Domestic Hot Water System Modeling for the Design of Energy-Efficient Systems

This report evaluates the use of demand water heating equipment in conjunction with various hot water piping configurations. These systems are being evaluated as an alternative to a standard tank with a tree delivery system used in most new homes today. Four different domestic hot water heating systems are evaluated for incremental performance changes. Specific performance issues, such as hot water delivery temperatures at the outlet, are used as a basis for understanding the adequacy of the system as well as comparing delivered outlet energy relative to the electric energy required to supply the outlet energy.

Using one-minute hot water flow data, variable interior air temperatures, and monthly variable cold water inlet temperatures, the performance of a hypothetical domestic hot water system is simulated. Both high and low hot water consumption profiles are considered. These profiles were developed through previous testing in U.S. homes supported by NREL. Maximum energy savings resulted from using a combination of a centrally located demand water heater with a parallel piping system supplying individual outlets. For the high consumption home, savings were 17 percent or 920 kWh annually; savings were 35 percent or 817 kWh for the low use home. Savings included an adjustment to the input electric energy if the delivery temperature falls below the set point and an adjustment to water heater system efficiency for higher than necessary delivery temperatures.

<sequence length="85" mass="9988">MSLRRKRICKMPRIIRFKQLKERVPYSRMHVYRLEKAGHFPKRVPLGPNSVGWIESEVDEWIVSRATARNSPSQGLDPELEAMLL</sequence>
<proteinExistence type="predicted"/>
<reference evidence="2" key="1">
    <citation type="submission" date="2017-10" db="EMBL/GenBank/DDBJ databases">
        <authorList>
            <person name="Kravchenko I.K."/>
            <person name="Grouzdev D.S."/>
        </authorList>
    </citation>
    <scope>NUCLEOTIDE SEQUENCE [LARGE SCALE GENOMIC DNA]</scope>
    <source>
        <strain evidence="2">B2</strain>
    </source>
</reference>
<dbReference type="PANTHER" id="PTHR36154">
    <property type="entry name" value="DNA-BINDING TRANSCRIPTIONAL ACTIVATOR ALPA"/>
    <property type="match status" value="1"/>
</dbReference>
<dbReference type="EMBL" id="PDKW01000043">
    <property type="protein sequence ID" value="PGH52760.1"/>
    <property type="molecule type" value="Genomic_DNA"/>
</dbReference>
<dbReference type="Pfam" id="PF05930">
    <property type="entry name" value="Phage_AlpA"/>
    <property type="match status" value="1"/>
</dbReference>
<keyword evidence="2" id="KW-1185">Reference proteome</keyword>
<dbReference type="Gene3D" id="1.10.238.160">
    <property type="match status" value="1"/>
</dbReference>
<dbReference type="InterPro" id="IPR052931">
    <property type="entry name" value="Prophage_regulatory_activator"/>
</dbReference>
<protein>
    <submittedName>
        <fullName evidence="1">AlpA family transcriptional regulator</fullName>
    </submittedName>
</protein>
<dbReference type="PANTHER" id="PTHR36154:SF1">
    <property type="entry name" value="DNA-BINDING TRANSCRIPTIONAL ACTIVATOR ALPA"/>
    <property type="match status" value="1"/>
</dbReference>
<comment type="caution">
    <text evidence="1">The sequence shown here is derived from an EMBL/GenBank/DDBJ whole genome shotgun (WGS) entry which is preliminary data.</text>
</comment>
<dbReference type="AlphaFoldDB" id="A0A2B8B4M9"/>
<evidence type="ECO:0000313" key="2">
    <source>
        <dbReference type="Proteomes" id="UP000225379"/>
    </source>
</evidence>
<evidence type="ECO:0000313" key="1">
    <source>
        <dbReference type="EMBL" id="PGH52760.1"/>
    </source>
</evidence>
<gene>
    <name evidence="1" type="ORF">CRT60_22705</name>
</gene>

For the demand water heating equipment, hot water delivery temperatures show hot water temperature degradation at outlets during periods of high flow rates. This performance issue appears problematic in the high use home but not in the low use home. Performance gains such as higher than necessary delivered outlet temperatures are assumed to be an efficiency gain that results in a decrease of water heating energy.

Other performance issues such as demand heater response time or comfort issues are not evaluated here, but are suggested for further testing and evaluation of an optimal system design. 

Domestic Hot Water System Modeling for the Design of Energy Efficient Systems
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